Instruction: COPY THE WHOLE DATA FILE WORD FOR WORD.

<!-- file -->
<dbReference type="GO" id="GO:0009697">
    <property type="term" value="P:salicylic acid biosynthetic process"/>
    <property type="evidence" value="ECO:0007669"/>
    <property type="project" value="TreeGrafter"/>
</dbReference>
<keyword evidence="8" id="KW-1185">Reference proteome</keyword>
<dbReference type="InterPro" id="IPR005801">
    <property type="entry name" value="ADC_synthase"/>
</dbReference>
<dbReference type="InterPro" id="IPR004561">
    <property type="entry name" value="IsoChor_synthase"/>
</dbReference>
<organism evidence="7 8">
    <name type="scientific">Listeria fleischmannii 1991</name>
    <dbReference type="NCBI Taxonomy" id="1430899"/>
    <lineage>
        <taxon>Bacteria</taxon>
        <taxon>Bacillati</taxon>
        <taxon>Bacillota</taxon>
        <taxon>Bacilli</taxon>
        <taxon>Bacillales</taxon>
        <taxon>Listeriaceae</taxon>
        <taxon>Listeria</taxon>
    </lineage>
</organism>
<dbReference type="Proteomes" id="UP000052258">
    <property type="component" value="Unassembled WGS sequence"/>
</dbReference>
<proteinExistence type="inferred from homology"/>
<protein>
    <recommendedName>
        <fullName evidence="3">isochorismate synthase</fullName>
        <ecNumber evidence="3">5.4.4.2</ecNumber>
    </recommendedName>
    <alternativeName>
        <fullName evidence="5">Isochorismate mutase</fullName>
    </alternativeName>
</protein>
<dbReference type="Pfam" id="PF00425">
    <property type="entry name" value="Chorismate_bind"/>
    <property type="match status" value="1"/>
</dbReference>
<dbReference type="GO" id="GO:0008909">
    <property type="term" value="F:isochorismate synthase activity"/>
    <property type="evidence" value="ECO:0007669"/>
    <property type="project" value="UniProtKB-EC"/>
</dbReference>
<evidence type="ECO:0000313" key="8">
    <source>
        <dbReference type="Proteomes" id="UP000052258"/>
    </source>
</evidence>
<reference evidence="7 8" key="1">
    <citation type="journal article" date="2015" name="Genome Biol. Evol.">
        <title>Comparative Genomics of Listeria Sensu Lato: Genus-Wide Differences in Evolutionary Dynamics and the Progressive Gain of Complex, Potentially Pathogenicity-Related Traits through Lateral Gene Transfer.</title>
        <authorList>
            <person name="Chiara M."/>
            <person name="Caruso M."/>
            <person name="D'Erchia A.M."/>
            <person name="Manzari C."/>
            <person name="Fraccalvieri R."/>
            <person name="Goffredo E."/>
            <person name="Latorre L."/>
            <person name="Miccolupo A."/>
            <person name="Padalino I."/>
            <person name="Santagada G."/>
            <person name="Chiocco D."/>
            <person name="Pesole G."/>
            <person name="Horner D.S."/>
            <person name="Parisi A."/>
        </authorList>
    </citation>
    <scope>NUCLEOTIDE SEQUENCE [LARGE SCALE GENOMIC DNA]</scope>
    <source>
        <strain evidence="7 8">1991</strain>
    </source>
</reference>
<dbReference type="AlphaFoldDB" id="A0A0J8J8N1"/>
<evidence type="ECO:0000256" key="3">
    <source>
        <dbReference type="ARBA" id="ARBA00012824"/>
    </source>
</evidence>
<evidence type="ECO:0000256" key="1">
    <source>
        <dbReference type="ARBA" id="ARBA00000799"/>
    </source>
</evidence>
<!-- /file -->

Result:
<dbReference type="GO" id="GO:0009697">
    <property type="term" value="P:salicylic acid biosynthetic process"/>
    <property type="evidence" value="ECO:0007669"/>
    <property type="project" value="TreeGrafter"/>
</dbReference>
<keyword evidence="8" id="KW-1185">Reference proteome</keyword>
<dbReference type="InterPro" id="IPR005801">
    <property type="entry name" value="ADC_synthase"/>
</dbReference>
<dbReference type="InterPro" id="IPR004561">
    <property type="entry name" value="IsoChor_synthase"/>
</dbReference>
<organism evidence="7 8">
    <name type="scientific">Listeria fleischmannii 1991</name>
    <dbReference type="NCBI Taxonomy" id="1430899"/>
    <lineage>
        <taxon>Bacteria</taxon>
        <taxon>Bacillati</taxon>
        <taxon>Bacillota</taxon>
        <taxon>Bacilli</taxon>
        <taxon>Bacillales</taxon>
        <taxon>Listeriaceae</taxon>
        <taxon>Listeria</taxon>
    </lineage>
</organism>
<dbReference type="Proteomes" id="UP000052258">
    <property type="component" value="Unassembled WGS sequence"/>
</dbReference>
<proteinExistence type="inferred from homology"/>
<protein>
    <recommendedName>
        <fullName evidence="3">isochorismate synthase</fullName>
        <ecNumber evidence="3">5.4.4.2</ecNumber>
    </recommendedName>
    <alternativeName>
        <fullName evidence="5">Isochorismate mutase</fullName>
    </alternativeName>
</protein>
<dbReference type="Pfam" id="PF00425">
    <property type="entry name" value="Chorismate_bind"/>
    <property type="match status" value="1"/>
</dbReference>
<dbReference type="GO" id="GO:0008909">
    <property type="term" value="F:isochorismate synthase activity"/>
    <property type="evidence" value="ECO:0007669"/>
    <property type="project" value="UniProtKB-EC"/>
</dbReference>
<evidence type="ECO:0000313" key="8">
    <source>
        <dbReference type="Proteomes" id="UP000052258"/>
    </source>
</evidence>
<reference evidence="7 8" key="1">
    <citation type="journal article" date="2015" name="Genome Biol. Evol.">
        <title>Comparative Genomics of Listeria Sensu Lato: Genus-Wide Differences in Evolutionary Dynamics and the Progressive Gain of Complex, Potentially Pathogenicity-Related Traits through Lateral Gene Transfer.</title>
        <authorList>
            <person name="Chiara M."/>
            <person name="Caruso M."/>
            <person name="D'Erchia A.M."/>
            <person name="Manzari C."/>
            <person name="Fraccalvieri R."/>
            <person name="Goffredo E."/>
            <person name="Latorre L."/>
            <person name="Miccolupo A."/>
            <person name="Padalino I."/>
            <person name="Santagada G."/>
            <person name="Chiocco D."/>
            <person name="Pesole G."/>
            <person name="Horner D.S."/>
            <person name="Parisi A."/>
        </authorList>
    </citation>
    <scope>NUCLEOTIDE SEQUENCE [LARGE SCALE GENOMIC DNA]</scope>
    <source>
        <strain evidence="7 8">1991</strain>
    </source>
</reference>
<dbReference type="AlphaFoldDB" id="A0A0J8J8N1"/>
<evidence type="ECO:0000256" key="3">
    <source>
        <dbReference type="ARBA" id="ARBA00012824"/>
    </source>
</evidence>
<evidence type="ECO:0000256" key="1">
    <source>
        <dbReference type="ARBA" id="ARBA00000799"/>
    </source>
</evidence>